MOST VALUABLE EXPOS BASEBALL CARDS

The Montreal Expos were the first Major League Baseball team located in Canada. They played in Montreal from 1969-2004 before relocating to Washington D.C. and becoming the Nationals. Despite only having moderate on-field success during their time in Montreal, Expos cards from the 1970s in particular are highly coveted by collectors today due to the team’s historic significance as the lone Canadian MLB franchise.

While stars like Andre Dawson, Gary Carter, Tim Raines, and Larry Walker powered the Expos on the field, their cardboard counterparts have grown enormously in value over the decades. Here’s a look at some of the most valuable and sought-after Expos baseball cards from throughout the team’s history in Montreal:

1971 Topps Gary Sutherland (#480) – One of the rarest cards from the very first Topps set to feature Expos players, the Sutherland rookie card is legendary in collector circles. In top-graded gem mint condition it can sell for over $20,000 due to its extreme scarcity. Sutherland only appeared in 13 games for Montreal in 1971.

1972 Topps Mike Torrez (#537) – As one of the premier rookie cards issued during the early Expos era, the Torrez is highly iconic. Torrez went on to enjoy a solid 14-year MLB career but is best remembered for his time with Montreal from 1972-1975. Near-mint condition examples have sold recently for around $7,000.

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1974 Topps Ellis Valentine (#30) – The Valentine rookie is considered one of the key cards from the 1970s Expos subset of stars. Valentine developed into a multiple-time All-Star during his decade-long Expos tenure. High-grade Valentine rookies trade hands for $4,000-5,000 depending on centering and corners.

1975 Topps Larry Parrish (#601) – As a key part of the potent Expos lineups in the 1970s, Parrish developed a strong fan following in Montreal. His rookie card carries significant nostalgia for Expos collectors. Near-mint Parrish rookies sell for approximately $3,000.

1975 Topps Dave Cash (#122) – While not a huge star, Cash holds historical significance as one of the first prominent Jewish players in MLB. His memorable afro hairstyle also adds to the card’s visual pop. Well-centered examples in near-mint fetch around $2,800.

1977 Topps Andre Dawson (#646) – “The Hawk’s” impressive rookie card remains a highly coveted piece for Expos devotees as Dawson went on to star in Montreal for over a decade. Back when PSA was still grading aggressively, gem mint 10 Dawson rookies crossed the $15,000 mark. Still a $4,000+ card today.

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1978 Topps Gary Carter (#422) – As one of the faces of the franchise for many years, Carter’s iconic smile shines through on his memorable rookie card. This is considered the must-have rookie for any Expos or Carter collector. Near-mint examples have been selling in the $3,500 range.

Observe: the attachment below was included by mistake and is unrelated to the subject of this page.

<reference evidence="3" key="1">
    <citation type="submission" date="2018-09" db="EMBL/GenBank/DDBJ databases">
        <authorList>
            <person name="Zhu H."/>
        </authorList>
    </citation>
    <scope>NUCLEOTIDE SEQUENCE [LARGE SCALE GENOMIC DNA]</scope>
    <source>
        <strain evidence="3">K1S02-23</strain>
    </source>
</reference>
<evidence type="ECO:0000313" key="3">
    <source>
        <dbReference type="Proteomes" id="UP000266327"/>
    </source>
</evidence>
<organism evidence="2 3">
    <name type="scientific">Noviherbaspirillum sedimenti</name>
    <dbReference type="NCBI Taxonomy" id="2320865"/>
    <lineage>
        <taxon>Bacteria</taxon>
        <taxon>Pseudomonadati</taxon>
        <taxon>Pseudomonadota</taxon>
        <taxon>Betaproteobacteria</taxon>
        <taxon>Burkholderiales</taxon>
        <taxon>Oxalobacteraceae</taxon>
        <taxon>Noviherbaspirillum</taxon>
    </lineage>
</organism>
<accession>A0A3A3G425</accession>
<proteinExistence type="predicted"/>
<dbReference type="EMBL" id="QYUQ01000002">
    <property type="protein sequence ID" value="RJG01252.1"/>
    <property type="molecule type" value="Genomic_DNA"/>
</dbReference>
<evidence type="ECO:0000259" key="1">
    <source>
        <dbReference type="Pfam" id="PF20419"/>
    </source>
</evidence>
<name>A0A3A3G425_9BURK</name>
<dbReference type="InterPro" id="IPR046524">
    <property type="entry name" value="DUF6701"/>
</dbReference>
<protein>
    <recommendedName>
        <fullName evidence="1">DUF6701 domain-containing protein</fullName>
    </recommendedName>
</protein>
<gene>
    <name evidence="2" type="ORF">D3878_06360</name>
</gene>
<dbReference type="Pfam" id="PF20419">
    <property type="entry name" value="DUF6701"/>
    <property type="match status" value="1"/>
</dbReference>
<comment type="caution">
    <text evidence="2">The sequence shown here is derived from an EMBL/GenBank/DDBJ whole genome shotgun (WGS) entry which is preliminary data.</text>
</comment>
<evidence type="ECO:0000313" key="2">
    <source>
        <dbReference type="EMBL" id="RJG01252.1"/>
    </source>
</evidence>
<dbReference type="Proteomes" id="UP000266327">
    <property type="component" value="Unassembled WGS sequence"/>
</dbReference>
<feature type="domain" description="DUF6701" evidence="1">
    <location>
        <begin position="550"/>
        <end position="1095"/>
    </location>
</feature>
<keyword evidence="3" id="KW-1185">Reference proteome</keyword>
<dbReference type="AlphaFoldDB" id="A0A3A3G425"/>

1979 Topps Ellis Valentine (#380) – Valentine’s stylish long hair and facial expression make this one of the most visually striking cards of the era. It remains quite scarce in high grade as well. Perfectly centered PSA 10 examples have sold for over $4,000.

1980 Topps Tim Raines (#108) – “Rock” established himself as a stolen base dynamo from the start of his career. His rookie is a pillar in any vintage Expos or 80s card collection. Well-centered near-mint Raines rookies have crossed the $2,500 mark.

1981 Fleer Update Tim Raines (#U16) – The short printed Fleer Update checklist made this one of the rarest Raines rookies. In gem mint 10 condition, it’s reached the $7,000 sales threshold, reflecting its strong multi-factor rarity.

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1982 Donruss Steve Rogers (#144) – One of the most memorable Expos pitchers of the 1970s-80s, Rogers’ understated classic vertical design rookie continues to resonate. High-grade copies command $1,500-2,000.

1984 Donruss Steve Rogers (#544) – Rogers’ final notable Expos card came during the peak of his career in 1984. This iconic horizontal layout design with his signature throwing motion captures that excellence. A true condition gem can bring $1,000.

1987 Topps Wally Backman (#234) – While with Montreal only briefly in 1987, Backman made his mark with memorable hustle and grit. His sole Expos card carries nostalgia from those brief but impactful seasons. Near-mint copies sell around $750.

There are several other notable rookie and star Expos cards that have gained collector value over the decades as well. But the above represent some of the true crown jewels and most financially significant cardboard from the team’s storied run in Montreal. With the Expos historically remembered so fondly in Canada, their baseball cards continue resonating strongly with enthusiasts worldwide.

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